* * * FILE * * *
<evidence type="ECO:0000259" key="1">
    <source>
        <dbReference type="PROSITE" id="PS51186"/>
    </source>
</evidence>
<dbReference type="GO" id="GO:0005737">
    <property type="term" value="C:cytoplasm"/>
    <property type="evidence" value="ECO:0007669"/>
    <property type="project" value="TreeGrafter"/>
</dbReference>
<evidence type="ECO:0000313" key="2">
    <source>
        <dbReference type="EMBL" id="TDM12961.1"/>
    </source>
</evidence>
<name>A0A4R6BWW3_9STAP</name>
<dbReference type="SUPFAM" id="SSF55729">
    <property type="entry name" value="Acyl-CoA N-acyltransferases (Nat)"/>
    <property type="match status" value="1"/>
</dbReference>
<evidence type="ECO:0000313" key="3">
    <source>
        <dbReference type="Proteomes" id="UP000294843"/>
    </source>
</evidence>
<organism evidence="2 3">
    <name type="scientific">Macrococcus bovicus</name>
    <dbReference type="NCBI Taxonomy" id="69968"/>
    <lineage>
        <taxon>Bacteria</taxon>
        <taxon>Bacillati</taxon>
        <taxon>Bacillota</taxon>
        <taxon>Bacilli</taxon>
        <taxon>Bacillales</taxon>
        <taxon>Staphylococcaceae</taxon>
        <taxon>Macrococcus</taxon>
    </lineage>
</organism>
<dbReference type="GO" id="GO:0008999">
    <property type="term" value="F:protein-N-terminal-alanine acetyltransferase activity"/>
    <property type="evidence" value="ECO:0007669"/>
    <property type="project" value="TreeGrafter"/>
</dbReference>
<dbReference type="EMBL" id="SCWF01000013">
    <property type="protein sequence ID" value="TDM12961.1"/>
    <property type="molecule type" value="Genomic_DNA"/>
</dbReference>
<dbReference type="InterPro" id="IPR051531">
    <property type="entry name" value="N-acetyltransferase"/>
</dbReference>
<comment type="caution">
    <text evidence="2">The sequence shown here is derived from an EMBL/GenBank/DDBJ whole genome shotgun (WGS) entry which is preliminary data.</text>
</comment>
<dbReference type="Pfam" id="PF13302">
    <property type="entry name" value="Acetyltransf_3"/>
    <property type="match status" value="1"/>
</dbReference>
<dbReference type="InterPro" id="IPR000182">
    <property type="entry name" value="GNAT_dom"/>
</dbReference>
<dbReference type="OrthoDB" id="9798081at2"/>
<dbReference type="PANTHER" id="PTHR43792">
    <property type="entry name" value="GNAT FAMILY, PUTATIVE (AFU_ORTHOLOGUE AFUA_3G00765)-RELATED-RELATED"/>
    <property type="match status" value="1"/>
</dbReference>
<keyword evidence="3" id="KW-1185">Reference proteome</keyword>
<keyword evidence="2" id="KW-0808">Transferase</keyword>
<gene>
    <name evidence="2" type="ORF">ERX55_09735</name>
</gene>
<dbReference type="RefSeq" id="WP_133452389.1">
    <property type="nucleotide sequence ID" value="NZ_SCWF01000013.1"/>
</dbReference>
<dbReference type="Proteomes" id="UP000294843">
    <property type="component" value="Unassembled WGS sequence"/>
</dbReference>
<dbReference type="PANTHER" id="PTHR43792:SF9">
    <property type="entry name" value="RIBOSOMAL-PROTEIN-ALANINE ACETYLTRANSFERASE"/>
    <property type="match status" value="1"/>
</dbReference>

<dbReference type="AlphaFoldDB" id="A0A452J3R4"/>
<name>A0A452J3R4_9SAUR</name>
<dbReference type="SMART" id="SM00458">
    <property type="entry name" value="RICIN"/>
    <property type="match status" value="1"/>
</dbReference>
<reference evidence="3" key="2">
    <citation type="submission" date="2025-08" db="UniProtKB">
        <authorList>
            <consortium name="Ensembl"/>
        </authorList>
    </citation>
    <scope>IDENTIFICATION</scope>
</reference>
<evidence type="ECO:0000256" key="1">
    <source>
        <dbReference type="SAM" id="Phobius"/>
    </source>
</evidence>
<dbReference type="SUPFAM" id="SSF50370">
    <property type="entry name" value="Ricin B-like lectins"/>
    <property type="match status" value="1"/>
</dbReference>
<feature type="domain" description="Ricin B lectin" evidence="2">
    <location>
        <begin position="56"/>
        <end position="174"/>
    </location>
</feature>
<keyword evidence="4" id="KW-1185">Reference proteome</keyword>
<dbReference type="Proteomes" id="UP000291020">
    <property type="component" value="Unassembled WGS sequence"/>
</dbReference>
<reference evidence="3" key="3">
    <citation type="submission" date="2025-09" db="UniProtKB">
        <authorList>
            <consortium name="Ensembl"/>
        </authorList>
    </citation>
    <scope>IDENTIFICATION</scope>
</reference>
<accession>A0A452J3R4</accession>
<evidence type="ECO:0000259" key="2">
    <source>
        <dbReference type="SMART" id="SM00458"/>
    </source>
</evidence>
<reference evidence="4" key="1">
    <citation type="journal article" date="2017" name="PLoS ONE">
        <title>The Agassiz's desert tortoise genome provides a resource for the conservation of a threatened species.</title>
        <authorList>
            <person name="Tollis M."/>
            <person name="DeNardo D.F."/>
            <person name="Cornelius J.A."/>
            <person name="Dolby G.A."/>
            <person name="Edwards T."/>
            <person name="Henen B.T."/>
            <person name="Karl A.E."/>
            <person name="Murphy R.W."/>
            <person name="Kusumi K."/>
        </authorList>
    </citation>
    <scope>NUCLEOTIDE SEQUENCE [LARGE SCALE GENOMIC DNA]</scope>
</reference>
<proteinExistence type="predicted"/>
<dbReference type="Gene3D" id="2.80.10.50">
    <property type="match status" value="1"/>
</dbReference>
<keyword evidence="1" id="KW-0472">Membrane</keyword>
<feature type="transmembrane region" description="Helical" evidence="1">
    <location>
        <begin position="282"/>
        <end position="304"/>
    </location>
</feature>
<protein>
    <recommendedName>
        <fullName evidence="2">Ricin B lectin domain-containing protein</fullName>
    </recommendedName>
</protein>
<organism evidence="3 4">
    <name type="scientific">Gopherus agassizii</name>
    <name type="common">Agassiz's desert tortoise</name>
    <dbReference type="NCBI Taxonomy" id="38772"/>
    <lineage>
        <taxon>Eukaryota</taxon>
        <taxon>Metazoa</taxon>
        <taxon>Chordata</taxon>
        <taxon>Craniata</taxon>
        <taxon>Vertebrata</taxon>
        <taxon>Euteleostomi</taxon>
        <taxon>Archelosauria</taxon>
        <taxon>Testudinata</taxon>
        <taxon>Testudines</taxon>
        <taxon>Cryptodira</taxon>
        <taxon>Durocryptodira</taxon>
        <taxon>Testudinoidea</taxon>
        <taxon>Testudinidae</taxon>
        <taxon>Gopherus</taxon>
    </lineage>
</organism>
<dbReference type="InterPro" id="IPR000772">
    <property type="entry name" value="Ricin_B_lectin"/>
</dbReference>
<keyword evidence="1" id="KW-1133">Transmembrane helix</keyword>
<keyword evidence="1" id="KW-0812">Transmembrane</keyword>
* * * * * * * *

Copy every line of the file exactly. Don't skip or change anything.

<evidence type="ECO:0000259" key="1">
    <source>
        <dbReference type="PROSITE" id="PS51186"/>
    </source>
</evidence>
<dbReference type="GO" id="GO:0005737">
    <property type="term" value="C:cytoplasm"/>
    <property type="evidence" value="ECO:0007669"/>
    <property type="project" value="TreeGrafter"/>
</dbReference>
<evidence type="ECO:0000313" key="2">
    <source>
        <dbReference type="EMBL" id="TDM12961.1"/>
    </source>
</evidence>
<name>A0A4R6BWW3_9STAP</name>
<dbReference type="SUPFAM" id="SSF55729">
    <property type="entry name" value="Acyl-CoA N-acyltransferases (Nat)"/>
    <property type="match status" value="1"/>
</dbReference>
<evidence type="ECO:0000313" key="3">
    <source>
        <dbReference type="Proteomes" id="UP000294843"/>
    </source>
</evidence>
<organism evidence="2 3">
    <name type="scientific">Macrococcus bovicus</name>
    <dbReference type="NCBI Taxonomy" id="69968"/>
    <lineage>
        <taxon>Bacteria</taxon>
        <taxon>Bacillati</taxon>
        <taxon>Bacillota</taxon>
        <taxon>Bacilli</taxon>
        <taxon>Bacillales</taxon>
        <taxon>Staphylococcaceae</taxon>
        <taxon>Macrococcus</taxon>
    </lineage>
</organism>
<dbReference type="GO" id="GO:0008999">
    <property type="term" value="F:protein-N-terminal-alanine acetyltransferase activity"/>
    <property type="evidence" value="ECO:0007669"/>
    <property type="project" value="TreeGrafter"/>
</dbReference>
<dbReference type="EMBL" id="SCWF01000013">
    <property type="protein sequence ID" value="TDM12961.1"/>
    <property type="molecule type" value="Genomic_DNA"/>
</dbReference>
<dbReference type="InterPro" id="IPR051531">
    <property type="entry name" value="N-acetyltransferase"/>
</dbReference>
<comment type="caution">
    <text evidence="2">The sequence shown here is derived from an EMBL/GenBank/DDBJ whole genome shotgun (WGS) entry which is preliminary data.</text>
</comment>
<dbReference type="Pfam" id="PF13302">
    <property type="entry name" value="Acetyltransf_3"/>
    <property type="match status" value="1"/>
</dbReference>
<dbReference type="InterPro" id="IPR000182">
    <property type="entry name" value="GNAT_dom"/>
</dbReference>
<dbReference type="OrthoDB" id="9798081at2"/>
<dbReference type="PANTHER" id="PTHR43792">
    <property type="entry name" value="GNAT FAMILY, PUTATIVE (AFU_ORTHOLOGUE AFUA_3G00765)-RELATED-RELATED"/>
    <property type="match status" value="1"/>
</dbReference>
<keyword evidence="3" id="KW-1185">Reference proteome</keyword>
<keyword evidence="2" id="KW-0808">Transferase</keyword>
<gene>
    <name evidence="2" type="ORF">ERX55_09735</name>
</gene>
<dbReference type="RefSeq" id="WP_133452389.1">
    <property type="nucleotide sequence ID" value="NZ_SCWF01000013.1"/>
</dbReference>
<dbReference type="Proteomes" id="UP000294843">
    <property type="component" value="Unassembled WGS sequence"/>
</dbReference>
<dbReference type="PANTHER" id="PTHR43792:SF9">
    <property type="entry name" value="RIBOSOMAL-PROTEIN-ALANINE ACETYLTRANSFERASE"/>
    <property type="match status" value="1"/>
</dbReference>

<dbReference type="AlphaFoldDB" id="A0A452J3R4"/>
<name>A0A452J3R4_9SAUR</name>
<dbReference type="SMART" id="SM00458">
    <property type="entry name" value="RICIN"/>
    <property type="match status" value="1"/>
</dbReference>
<reference evidence="3" key="2">
    <citation type="submission" date="2025-08" db="UniProtKB">
        <authorList>
            <consortium name="Ensembl"/>
        </authorList>
    </citation>
    <scope>IDENTIFICATION</scope>
</reference>
<evidence type="ECO:0000256" key="1">
    <source>
        <dbReference type="SAM" id="Phobius"/>
    </source>
</evidence>
<dbReference type="SUPFAM" id="SSF50370">
    <property type="entry name" value="Ricin B-like lectins"/>
    <property type="match status" value="1"/>
</dbReference>
<feature type="domain" description="Ricin B lectin" evidence="2">
    <location>
        <begin position="56"/>
        <end position="174"/>
    </location>
</feature>
<keyword evidence="4" id="KW-1185">Reference proteome</keyword>
<dbReference type="Proteomes" id="UP000291020">
    <property type="component" value="Unassembled WGS sequence"/>
</dbReference>
<reference evidence="3" key="3">
    <citation type="submission" date="2025-09" db="UniProtKB">
        <authorList>
            <consortium name="Ensembl"/>
        </authorList>
    </citation>
    <scope>IDENTIFICATION</scope>
</reference>
<accession>A0A452J3R4</accession>
<evidence type="ECO:0000259" key="2">
    <source>
        <dbReference type="SMART" id="SM00458"/>
    </source>
</evidence>
<reference evidence="4" key="1">
    <citation type="journal article" date="2017" name="PLoS ONE">
        <title>The Agassiz's desert tortoise genome provides a resource for the conservation of a threatened species.</title>
        <authorList>
            <person name="Tollis M."/>
            <person name="DeNardo D.F."/>
            <person name="Cornelius J.A."/>
            <person name="Dolby G.A."/>
            <person name="Edwards T."/>
            <person name="Henen B.T."/>
            <person name="Karl A.E."/>
            <person name="Murphy R.W."/>
            <person name="Kusumi K."/>
        </authorList>
    </citation>
    <scope>NUCLEOTIDE SEQUENCE [LARGE SCALE GENOMIC DNA]</scope>
</reference>
<proteinExistence type="predicted"/>
<dbReference type="Gene3D" id="2.80.10.50">
    <property type="match status" value="1"/>
</dbReference>
<keyword evidence="1" id="KW-0472">Membrane</keyword>
<feature type="transmembrane region" description="Helical" evidence="1">
    <location>
        <begin position="282"/>
        <end position="304"/>
    </location>
</feature>
<protein>
    <recommendedName>
        <fullName evidence="2">Ricin B lectin domain-containing protein</fullName>
    </recommendedName>
</protein>
<organism evidence="3 4">
    <name type="scientific">Gopherus agassizii</name>
    <name type="common">Agassiz's desert tortoise</name>
    <dbReference type="NCBI Taxonomy" id="38772"/>
    <lineage>
        <taxon>Eukaryota</taxon>
        <taxon>Metazoa</taxon>
        <taxon>Chordata</taxon>
        <taxon>Craniata</taxon>
        <taxon>Vertebrata</taxon>
        <taxon>Euteleostomi</taxon>
        <taxon>Archelosauria</taxon>
        <taxon>Testudinata</taxon>
        <taxon>Testudines</taxon>
        <taxon>Cryptodira</taxon>
        <taxon>Durocryptodira</taxon>
        <taxon>Testudinoidea</taxon>
        <taxon>Testudinidae</taxon>
        <taxon>Gopherus</taxon>
    </lineage>
</organism>
<dbReference type="InterPro" id="IPR000772">
    <property type="entry name" value="Ricin_B_lectin"/>
</dbReference>
<keyword evidence="1" id="KW-1133">Transmembrane helix</keyword>
<keyword evidence="1" id="KW-0812">Transmembrane</keyword>